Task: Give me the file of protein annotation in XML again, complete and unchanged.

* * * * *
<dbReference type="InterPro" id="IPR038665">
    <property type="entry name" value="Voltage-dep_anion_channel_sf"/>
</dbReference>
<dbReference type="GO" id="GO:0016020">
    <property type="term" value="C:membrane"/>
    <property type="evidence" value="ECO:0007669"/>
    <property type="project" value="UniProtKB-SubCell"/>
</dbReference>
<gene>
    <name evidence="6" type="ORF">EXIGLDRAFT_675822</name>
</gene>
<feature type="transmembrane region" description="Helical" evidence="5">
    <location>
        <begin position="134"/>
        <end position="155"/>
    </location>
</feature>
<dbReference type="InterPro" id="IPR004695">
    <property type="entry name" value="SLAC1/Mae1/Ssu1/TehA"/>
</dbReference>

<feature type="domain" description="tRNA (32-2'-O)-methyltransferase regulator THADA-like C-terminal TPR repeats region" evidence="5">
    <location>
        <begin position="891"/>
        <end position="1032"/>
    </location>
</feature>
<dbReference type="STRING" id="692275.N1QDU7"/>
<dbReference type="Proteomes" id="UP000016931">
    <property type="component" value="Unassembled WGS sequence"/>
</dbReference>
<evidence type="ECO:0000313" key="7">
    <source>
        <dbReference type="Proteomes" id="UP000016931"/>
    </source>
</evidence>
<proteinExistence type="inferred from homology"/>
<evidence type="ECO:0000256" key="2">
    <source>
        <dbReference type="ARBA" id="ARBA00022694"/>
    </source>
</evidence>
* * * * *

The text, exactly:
<dbReference type="InterPro" id="IPR038665">
    <property type="entry name" value="Voltage-dep_anion_channel_sf"/>
</dbReference>
<dbReference type="GO" id="GO:0016020">
    <property type="term" value="C:membrane"/>
    <property type="evidence" value="ECO:0007669"/>
    <property type="project" value="UniProtKB-SubCell"/>
</dbReference>
<gene>
    <name evidence="6" type="ORF">EXIGLDRAFT_675822</name>
</gene>
<feature type="transmembrane region" description="Helical" evidence="5">
    <location>
        <begin position="134"/>
        <end position="155"/>
    </location>
</feature>
<dbReference type="InterPro" id="IPR004695">
    <property type="entry name" value="SLAC1/Mae1/Ssu1/TehA"/>
</dbReference>

<feature type="domain" description="tRNA (32-2'-O)-methyltransferase regulator THADA-like C-terminal TPR repeats region" evidence="5">
    <location>
        <begin position="891"/>
        <end position="1032"/>
    </location>
</feature>
<dbReference type="STRING" id="692275.N1QDU7"/>
<dbReference type="Proteomes" id="UP000016931">
    <property type="component" value="Unassembled WGS sequence"/>
</dbReference>
<evidence type="ECO:0000313" key="7">
    <source>
        <dbReference type="Proteomes" id="UP000016931"/>
    </source>
</evidence>
<proteinExistence type="inferred from homology"/>
<evidence type="ECO:0000256" key="2">
    <source>
        <dbReference type="ARBA" id="ARBA00022694"/>
    </source>
</evidence>